Friday 7 January 2011

The end of nerd culture?

The internet kills nerd culture says Patton Oswalt at Wired.

The problem started, says Oswalt, when Watchmen popularised the idea of geek culture.
Fast-forward to now: Boba Fett’s helmet emblazoned on sleeveless T-shirts worn by gym douches hefting dumbbells. The Glee kids performing the songs from The Rocky Horror Picture Show. And Toad the Wet Sprocket, a band that took its name from a Monty Python riff, joining the permanent soundtrack of a night out at Bennigan’s. Our below-the-topsoil passions have been rudely dug up and displayed in the noonday sun. The Lord of the Rings used to be ours and only ours simply because of the sheer goddamn thickness of the books. Twenty years later, the entire cast and crew would be trooping onstage at the Oscars to collect their statuettes, and replicas of the One Ring would be sold as bling.

The topsoil has been scraped away, forever, in 2010. In fact, it’s been dug up, thrown into the air, and allowed to rain down and coat everyone in a thin gray-brown mist called the Internet. Everyone considers themselves otaku about something—whether it’s the mythology of Lost or the minor intrigues of Top Chef. American Idol inspires—if not in depth, at least in length and passion—the same number of conversations as does The Wire. There are no more hidden thought-palaces—they’re easily accessed websites, or Facebook pages with thousands of fans. And I’m not going to bore you with the step-by-step specifics of how it happened. In the timeline of the upheaval, part of the graph should be interrupted by the words the Internet. And now here we are.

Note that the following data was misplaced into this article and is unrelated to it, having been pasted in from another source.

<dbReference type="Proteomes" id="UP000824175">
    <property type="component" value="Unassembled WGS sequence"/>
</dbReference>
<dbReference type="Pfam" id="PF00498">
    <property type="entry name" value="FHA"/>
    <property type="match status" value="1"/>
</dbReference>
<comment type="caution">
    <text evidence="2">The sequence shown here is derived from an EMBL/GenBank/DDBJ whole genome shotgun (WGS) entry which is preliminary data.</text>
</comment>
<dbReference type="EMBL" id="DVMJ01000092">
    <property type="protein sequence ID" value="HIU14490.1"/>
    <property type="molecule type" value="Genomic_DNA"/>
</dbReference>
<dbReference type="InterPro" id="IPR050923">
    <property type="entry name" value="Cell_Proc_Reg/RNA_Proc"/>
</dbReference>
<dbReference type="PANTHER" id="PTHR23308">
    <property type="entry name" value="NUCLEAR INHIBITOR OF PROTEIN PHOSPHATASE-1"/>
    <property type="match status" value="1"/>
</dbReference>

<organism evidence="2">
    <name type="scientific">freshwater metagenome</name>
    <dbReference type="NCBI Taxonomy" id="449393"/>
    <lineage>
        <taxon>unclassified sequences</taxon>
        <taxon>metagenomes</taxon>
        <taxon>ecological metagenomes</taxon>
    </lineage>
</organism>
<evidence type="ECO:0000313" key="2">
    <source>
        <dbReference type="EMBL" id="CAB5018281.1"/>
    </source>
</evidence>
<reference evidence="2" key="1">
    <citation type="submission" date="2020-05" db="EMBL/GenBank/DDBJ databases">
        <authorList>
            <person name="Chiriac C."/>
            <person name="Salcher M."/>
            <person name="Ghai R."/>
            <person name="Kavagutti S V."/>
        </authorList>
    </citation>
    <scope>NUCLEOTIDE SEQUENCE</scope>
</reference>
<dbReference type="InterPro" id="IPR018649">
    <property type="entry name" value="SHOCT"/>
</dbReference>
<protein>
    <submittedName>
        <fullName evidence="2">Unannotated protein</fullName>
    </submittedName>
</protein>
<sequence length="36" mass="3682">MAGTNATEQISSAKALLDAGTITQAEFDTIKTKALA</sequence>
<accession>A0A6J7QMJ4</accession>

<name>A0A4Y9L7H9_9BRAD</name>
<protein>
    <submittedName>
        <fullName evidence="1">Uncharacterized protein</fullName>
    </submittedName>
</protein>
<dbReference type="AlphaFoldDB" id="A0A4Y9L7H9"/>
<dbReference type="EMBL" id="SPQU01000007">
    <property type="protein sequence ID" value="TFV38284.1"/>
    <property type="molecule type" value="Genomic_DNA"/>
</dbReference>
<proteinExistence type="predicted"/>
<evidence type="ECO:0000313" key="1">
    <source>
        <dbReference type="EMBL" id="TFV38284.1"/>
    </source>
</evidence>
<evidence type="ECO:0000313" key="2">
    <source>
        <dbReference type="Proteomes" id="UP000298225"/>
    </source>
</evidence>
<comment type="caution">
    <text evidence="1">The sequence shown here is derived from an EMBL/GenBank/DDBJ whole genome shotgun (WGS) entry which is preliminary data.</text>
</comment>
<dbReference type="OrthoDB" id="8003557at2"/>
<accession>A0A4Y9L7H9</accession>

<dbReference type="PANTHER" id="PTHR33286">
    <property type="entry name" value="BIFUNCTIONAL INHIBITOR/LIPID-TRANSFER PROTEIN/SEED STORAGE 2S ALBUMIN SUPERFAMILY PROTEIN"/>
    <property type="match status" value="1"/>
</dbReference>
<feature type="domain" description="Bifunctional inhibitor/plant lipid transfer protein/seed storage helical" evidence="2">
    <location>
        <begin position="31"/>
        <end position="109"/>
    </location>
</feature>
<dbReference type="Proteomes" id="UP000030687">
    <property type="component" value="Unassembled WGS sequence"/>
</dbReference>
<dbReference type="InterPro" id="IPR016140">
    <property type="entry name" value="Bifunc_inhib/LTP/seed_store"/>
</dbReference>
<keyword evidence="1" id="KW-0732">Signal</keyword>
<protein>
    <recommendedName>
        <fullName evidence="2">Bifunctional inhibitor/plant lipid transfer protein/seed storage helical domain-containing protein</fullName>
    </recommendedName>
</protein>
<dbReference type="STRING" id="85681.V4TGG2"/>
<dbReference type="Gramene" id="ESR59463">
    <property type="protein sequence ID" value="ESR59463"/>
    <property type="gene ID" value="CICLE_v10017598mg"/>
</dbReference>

Eerily reminiscent of critiques of the globalisation of culture: wasn't it cool when you had to go to Korea to get decent Korean food? Now you can get it anywhere, and that makes your special trip to Korea a little less special. And so you're a little less special for having gone there.

Oswalt worries that "everything that ever was, available forever" will produce sated consumers rather than inspired producers. I'd bet against it.


  1. I'll bet Oswalt also hates it when his favourite bands 'sellout' by becoming successful.....

  2. I would be more worried that the domain of 'nerd' would be pushed so far beyond what it was previously, that it becomes seriously unhealthy.

    Consider the people who used to simply pierce their ears. Then they had to pierce their nose. They they had to pierce their lip. Then the ear a dozen times. Then they had to put in those stupid ear discs. Now they have to have sub-dermal implants.

    Translate that to geek culture. First it was ok just to like Star Wars. Then it was knowing the names of all the characters including the ships and droids. Then it was knowing how a light saber was supposed to work, and a working knowledge of the MFs waste disposal system. What next? It cant be healthy.

    Of course, this only applies to those who are 'nerds' for appearances sake. Not the true nerds who just like nerd stuff for itself.

    And it ignores the emergence of the 'new nerds'; people who dont buy Apple's shit.